- Writing steps is time-consuming: QA teams have to write those steps manually, which is time-consuming and subjective. It results in further delay and frustration in fixing the bug.
Requestly solves this problem at both ends with SessionBook which allows QA teams to record the browser screen of a selected website/browser tab along with cursor movement, clicks, console logs, network logs & environment information. It simplifies the bug-reporting and eases the debugging process. Developers can resolve the bugs in 90% less time using SessionBook.
- Record a Testing Session: The QA teams keep recording their testing sessions and share the session as they encounter bugs. SessionBook sessions include console logs, network logs, screen recordings, cursor movement, and clicks. A message can be added to explain the bug.
- Debug using SessionBook Session: Developers can easily debug by replaying the session with all the information packed with it while recording.
It’s like Bug Reporting on Auto-Pilot
Reducing Dependency on Environments
In modern enterprises where micro-service architecture is being used, frontend services generally depend on multiple backend services(micro-services). Handling micro-services in different environments like pre-production, staging, etc is an industry-wide problem due to parallel development across services. The cost and hassle of managing multiple environments with multiple micro-services is high. In such environments most of the time, dev-testing your changes becomes a bigger task than development itself.
Requestly solves this problem with HTTP Rules like Replace Rule & Insert Scripts Rule. Replace rule works like the Find & Replace feature of various text and code editors, it helps in replacing scripts(JS or CSS) on production applications with local scripts. Insert Script Rule can insert your custom code or script on a production application. Below are detailed blog posts explaining how you can leverage these features:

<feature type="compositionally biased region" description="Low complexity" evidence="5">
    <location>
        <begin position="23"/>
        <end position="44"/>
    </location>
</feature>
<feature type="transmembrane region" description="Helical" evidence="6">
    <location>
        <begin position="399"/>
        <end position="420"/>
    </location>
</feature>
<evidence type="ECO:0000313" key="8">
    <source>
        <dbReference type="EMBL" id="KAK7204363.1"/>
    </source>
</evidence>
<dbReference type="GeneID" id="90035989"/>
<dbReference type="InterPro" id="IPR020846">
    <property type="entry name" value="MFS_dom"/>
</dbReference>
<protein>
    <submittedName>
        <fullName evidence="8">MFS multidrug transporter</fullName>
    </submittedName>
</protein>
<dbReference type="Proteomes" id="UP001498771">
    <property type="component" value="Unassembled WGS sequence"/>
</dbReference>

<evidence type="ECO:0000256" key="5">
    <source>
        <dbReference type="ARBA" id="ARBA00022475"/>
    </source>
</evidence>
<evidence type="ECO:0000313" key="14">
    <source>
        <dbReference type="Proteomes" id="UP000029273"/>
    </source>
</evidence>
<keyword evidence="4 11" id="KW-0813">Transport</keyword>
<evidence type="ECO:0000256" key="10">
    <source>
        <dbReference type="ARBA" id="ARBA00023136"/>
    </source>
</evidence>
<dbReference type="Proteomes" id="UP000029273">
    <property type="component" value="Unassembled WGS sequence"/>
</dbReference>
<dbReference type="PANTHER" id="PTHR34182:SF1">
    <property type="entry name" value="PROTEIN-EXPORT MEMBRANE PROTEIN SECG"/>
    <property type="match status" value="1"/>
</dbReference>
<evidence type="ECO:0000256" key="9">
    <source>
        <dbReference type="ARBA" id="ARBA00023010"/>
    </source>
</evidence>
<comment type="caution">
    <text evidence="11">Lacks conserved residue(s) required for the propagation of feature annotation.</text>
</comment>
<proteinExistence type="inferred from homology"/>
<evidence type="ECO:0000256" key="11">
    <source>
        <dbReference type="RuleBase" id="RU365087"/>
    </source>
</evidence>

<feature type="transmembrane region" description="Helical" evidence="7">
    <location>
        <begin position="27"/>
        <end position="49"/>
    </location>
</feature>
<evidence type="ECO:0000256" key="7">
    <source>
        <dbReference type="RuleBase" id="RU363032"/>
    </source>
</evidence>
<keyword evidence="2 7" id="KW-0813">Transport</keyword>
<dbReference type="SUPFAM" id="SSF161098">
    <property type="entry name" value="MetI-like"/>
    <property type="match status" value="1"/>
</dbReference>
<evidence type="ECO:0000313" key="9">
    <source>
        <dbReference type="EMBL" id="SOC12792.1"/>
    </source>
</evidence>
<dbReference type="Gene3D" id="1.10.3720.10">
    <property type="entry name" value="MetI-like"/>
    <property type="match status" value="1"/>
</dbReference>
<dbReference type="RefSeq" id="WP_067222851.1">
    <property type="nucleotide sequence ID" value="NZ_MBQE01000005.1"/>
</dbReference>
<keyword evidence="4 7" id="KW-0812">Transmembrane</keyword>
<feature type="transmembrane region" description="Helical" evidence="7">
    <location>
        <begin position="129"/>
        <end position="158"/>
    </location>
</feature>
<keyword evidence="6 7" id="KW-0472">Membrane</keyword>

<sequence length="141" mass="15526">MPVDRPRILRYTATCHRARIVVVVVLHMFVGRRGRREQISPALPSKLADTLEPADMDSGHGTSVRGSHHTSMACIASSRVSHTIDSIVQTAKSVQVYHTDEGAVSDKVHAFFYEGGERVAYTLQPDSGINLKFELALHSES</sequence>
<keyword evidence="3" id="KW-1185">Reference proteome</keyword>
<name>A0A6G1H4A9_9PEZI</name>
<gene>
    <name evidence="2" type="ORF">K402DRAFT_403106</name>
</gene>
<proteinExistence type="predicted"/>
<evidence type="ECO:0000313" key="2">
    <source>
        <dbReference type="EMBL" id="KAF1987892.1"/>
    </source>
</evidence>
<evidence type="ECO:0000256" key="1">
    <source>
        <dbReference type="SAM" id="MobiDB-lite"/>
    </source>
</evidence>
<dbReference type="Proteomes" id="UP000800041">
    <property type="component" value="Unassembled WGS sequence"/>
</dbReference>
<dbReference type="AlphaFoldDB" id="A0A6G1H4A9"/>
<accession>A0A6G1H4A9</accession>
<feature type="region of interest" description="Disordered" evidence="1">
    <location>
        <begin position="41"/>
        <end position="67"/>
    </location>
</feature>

- Use production environment for testing local scripts – A local copy of a script can be used to replace the script running on the production server. Giving production environment for testing on your local system.
- Easily review PRs using scripts from GitHub – Requestly enables the use of scripts hosted on GitHub for testing. By default scripts hosted on GitHub can’t run on applications.
- Test New features by inserting scripts – New scripts can be inserted into an application to try out new features.
Enabling testing directly on Third-Party Websites
- Code Conflicts: Adding new code can lead to unforeseen conflicts, disrupting functionality and user experience.
- Design Incompatibility: Adapting to the aesthetic and functional requirements of the customer’s site may need design adjustments.
To navigate these complexities and ensure a seamless integration, comprehensive testing on the actual deployment site is crucial. Requestly helps in testing such scenarios using Insert Script Rule. Inject Script Rule enables inserting a script like CSS, or JS into a website before or after the page loads.
- Insert Script Rule: This powerful tool allows for dynamic insertion of your code into a website as it loads, enabling real-time testing and adjustment before final deployment.
Developing with production data
Feature Enhancements and fixing production bugs often present a unique challenge of regression. To avoid regression, a test run with production data can be helpful. Simulating a production-like environment can be done in the following ways: